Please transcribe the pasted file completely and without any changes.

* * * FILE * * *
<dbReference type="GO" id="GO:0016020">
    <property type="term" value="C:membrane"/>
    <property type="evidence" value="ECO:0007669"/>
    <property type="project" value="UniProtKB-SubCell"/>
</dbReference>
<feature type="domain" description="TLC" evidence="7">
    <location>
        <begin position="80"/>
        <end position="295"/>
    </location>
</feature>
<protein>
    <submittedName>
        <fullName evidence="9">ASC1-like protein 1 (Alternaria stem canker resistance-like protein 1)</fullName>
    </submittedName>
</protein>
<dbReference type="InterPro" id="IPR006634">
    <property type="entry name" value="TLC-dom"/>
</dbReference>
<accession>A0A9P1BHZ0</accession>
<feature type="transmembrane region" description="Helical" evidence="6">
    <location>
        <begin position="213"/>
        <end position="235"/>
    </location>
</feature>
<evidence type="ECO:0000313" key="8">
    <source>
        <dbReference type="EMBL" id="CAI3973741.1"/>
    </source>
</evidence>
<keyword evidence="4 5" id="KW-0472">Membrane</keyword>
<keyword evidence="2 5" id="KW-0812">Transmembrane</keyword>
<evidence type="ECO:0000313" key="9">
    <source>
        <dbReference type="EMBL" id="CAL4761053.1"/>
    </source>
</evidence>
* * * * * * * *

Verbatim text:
<dbReference type="GO" id="GO:0016020">
    <property type="term" value="C:membrane"/>
    <property type="evidence" value="ECO:0007669"/>
    <property type="project" value="UniProtKB-SubCell"/>
</dbReference>
<feature type="domain" description="TLC" evidence="7">
    <location>
        <begin position="80"/>
        <end position="295"/>
    </location>
</feature>
<protein>
    <submittedName>
        <fullName evidence="9">ASC1-like protein 1 (Alternaria stem canker resistance-like protein 1)</fullName>
    </submittedName>
</protein>
<dbReference type="InterPro" id="IPR006634">
    <property type="entry name" value="TLC-dom"/>
</dbReference>
<accession>A0A9P1BHZ0</accession>
<feature type="transmembrane region" description="Helical" evidence="6">
    <location>
        <begin position="213"/>
        <end position="235"/>
    </location>
</feature>
<evidence type="ECO:0000313" key="8">
    <source>
        <dbReference type="EMBL" id="CAI3973741.1"/>
    </source>
</evidence>
<keyword evidence="4 5" id="KW-0472">Membrane</keyword>
<keyword evidence="2 5" id="KW-0812">Transmembrane</keyword>
<evidence type="ECO:0000313" key="9">
    <source>
        <dbReference type="EMBL" id="CAL4761053.1"/>
    </source>
</evidence>